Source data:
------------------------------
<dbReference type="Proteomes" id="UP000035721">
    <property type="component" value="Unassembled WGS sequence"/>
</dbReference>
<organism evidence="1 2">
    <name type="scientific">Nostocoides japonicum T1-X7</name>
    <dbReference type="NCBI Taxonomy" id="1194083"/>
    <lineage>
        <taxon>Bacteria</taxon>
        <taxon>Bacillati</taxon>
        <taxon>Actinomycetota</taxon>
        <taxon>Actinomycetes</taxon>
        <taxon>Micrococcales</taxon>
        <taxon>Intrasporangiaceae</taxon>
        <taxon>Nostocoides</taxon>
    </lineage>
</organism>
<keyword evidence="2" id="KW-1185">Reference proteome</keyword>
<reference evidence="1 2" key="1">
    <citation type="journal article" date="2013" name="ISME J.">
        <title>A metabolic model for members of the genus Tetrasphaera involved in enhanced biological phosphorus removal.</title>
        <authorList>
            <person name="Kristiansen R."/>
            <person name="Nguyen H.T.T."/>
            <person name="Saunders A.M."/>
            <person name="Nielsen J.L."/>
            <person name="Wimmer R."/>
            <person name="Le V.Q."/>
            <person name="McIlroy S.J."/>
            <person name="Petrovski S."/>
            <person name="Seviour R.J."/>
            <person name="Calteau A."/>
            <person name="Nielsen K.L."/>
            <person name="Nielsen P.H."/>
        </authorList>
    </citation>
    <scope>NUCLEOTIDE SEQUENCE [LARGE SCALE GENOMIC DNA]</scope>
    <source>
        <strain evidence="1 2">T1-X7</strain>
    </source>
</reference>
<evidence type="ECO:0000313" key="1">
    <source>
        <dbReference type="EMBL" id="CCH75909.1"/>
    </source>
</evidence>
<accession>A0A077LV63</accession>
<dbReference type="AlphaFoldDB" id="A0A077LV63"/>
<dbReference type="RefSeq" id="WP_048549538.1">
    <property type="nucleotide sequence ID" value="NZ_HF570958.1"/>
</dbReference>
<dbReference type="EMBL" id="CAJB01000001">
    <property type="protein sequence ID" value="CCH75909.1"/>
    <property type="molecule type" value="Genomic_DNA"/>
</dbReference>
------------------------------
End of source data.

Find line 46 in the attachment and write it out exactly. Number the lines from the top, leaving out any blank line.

<accession>A0A077LV63</accession>